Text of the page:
Freelancers Union is free to join and offers multiple benefits, such as showing freelancer-friendly health coverage plans and community outreach opportunities. It also offers solid discounts on freelancer-friendly services like Squarespace.

  1. Make Your Schedule

While it doesn’t have to be precisely 9-to-5 or reflective of your previous job, it’s a good idea to make sure you’re putting in enough hours each day to reflect a full-time job. It’s easy to procrastinate at home, so putting yourself on the clock using a variety of time-tracking apps for freelancers can be highly beneficial to maintaining focus and motivation.

  1. Offer Your Services to Previous Employers

Assuming the split was amicable, contact previous employers and acquaintances who you feel may be interested in your services, whatever they are. Getting work from your previous employer for your freelance career can be a great way to get started with a trustworthy client, so absolutely consider it if the relationship remains relatively strong.

  1. Use Endorsements Where Possible

Endorsements/testimonials can persuade someone to become a client, especially when they’re weighing the competition. A McKinsey study found that “consumers overwhelmed by product choices tune out the ever-growing barrage of traditional marketing, and word-of-mouth cuts through the noise quickly and effectively.” This affirms that word-of-mouth and endorsements have more marketing potential than traditional outlets. Since that’s the case, seek out any endorsements you can and make them publicly viewable on your website or marketing materials.

  1. Use an Accountant

While the cost of an accountant may seem exorbitant for a new freelancer trying to cut costs, a good accountant can be the difference between a freelancer’s failure and success. A new freelancer already has enough on their plate, so hiring an accountant to deal with financial-related matters when they arise is a prudent decision.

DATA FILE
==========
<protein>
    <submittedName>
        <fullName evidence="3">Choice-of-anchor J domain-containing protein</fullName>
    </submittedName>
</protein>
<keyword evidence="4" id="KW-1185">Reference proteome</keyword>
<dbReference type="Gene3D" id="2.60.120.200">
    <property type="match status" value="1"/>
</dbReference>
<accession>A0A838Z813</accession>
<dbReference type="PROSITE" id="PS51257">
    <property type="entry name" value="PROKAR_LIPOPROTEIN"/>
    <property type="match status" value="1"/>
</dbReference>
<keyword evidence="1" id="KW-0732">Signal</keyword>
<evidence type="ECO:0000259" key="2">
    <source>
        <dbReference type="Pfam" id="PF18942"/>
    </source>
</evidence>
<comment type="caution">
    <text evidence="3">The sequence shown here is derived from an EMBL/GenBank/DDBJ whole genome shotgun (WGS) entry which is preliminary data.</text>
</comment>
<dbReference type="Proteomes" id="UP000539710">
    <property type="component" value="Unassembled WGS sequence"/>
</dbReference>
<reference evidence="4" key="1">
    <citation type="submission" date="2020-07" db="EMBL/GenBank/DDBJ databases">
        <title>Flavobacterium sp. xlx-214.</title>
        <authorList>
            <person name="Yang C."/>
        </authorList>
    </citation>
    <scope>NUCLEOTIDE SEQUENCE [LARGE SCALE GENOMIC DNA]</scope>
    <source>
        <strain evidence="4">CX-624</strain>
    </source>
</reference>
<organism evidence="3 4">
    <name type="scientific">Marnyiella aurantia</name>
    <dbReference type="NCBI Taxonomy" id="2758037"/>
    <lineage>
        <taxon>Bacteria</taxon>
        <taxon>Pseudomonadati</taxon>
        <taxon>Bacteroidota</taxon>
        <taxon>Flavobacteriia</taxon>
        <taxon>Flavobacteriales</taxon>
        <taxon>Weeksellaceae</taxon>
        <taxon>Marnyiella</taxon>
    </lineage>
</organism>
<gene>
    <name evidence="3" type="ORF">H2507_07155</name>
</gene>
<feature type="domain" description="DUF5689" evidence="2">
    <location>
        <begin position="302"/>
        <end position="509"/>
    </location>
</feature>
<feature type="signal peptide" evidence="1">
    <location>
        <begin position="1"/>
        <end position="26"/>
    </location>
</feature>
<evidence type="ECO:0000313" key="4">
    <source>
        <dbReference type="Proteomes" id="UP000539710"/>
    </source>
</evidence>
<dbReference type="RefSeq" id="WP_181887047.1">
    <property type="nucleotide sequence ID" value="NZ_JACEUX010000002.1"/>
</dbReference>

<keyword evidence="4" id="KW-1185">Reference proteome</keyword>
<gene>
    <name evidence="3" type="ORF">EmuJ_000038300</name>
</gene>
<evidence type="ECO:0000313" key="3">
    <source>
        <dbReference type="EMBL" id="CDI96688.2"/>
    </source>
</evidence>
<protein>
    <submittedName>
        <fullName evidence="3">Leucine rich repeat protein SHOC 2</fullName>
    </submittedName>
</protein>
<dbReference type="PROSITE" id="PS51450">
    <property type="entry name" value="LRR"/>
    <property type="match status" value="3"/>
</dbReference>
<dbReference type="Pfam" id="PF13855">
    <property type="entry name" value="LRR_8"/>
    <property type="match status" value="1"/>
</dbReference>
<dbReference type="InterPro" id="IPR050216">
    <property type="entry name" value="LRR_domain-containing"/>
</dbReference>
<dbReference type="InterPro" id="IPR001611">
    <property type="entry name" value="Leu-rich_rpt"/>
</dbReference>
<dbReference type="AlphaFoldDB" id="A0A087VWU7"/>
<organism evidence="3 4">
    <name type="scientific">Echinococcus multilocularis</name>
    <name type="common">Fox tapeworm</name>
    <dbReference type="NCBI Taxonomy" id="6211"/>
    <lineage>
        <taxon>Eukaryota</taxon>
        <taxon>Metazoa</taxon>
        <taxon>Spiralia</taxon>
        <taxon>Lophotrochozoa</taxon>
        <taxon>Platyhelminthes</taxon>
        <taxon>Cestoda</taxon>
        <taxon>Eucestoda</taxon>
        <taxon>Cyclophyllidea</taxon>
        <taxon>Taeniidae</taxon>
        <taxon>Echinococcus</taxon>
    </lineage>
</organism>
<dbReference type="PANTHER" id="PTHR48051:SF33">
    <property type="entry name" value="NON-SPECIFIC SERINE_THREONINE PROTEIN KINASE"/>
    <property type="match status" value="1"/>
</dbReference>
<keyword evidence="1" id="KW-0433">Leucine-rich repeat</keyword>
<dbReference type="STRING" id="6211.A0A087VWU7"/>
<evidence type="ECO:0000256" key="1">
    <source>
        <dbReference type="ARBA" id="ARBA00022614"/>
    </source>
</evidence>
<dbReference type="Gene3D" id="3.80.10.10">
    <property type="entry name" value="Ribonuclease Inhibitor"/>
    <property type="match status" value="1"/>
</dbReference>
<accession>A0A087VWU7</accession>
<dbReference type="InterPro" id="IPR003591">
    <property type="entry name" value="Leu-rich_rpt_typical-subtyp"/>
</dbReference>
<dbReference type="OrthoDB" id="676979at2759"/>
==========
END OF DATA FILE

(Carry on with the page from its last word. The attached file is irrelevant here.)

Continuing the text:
Even beyond that, you should use the help of an accountant when constructing your business plan, in addition to referring to their services whenever the government requests seemingly complex legal information. Accountants have saved businesses and freelancers tens of thousands and more.

  1. Embrace a Healthy Lifestyle

One of the greatest things about freelancing is that you can exercise or eat lunch whenever you please. With that in mind, use the new flexibility to maintain a healthy lifestyle via regular exercise and healthy eating. The days of fast food at the office should be long gone, since being a few steps away from your kitchen makes healthy eating a lot easier. Foods like avocado, salmon and leafy greens are a few focus-boosting food suggestions.

 

Do you have any other suggestions for going from full-time to freelance? Comment below.

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Sarah Landrum is the founder of Punched Clocks.

1 Comment on 12 Tips for Going from Full-Time to Freelance

  1. Cris
    February 4, 2016 at 3:20 am (1 year ago)

    Just the tips I needed. One of my coworkers recently went on to freelance, and it just made me so curious. If carefully planned and executed, I think freelancers today could earn just as much as us day workers.

    Reply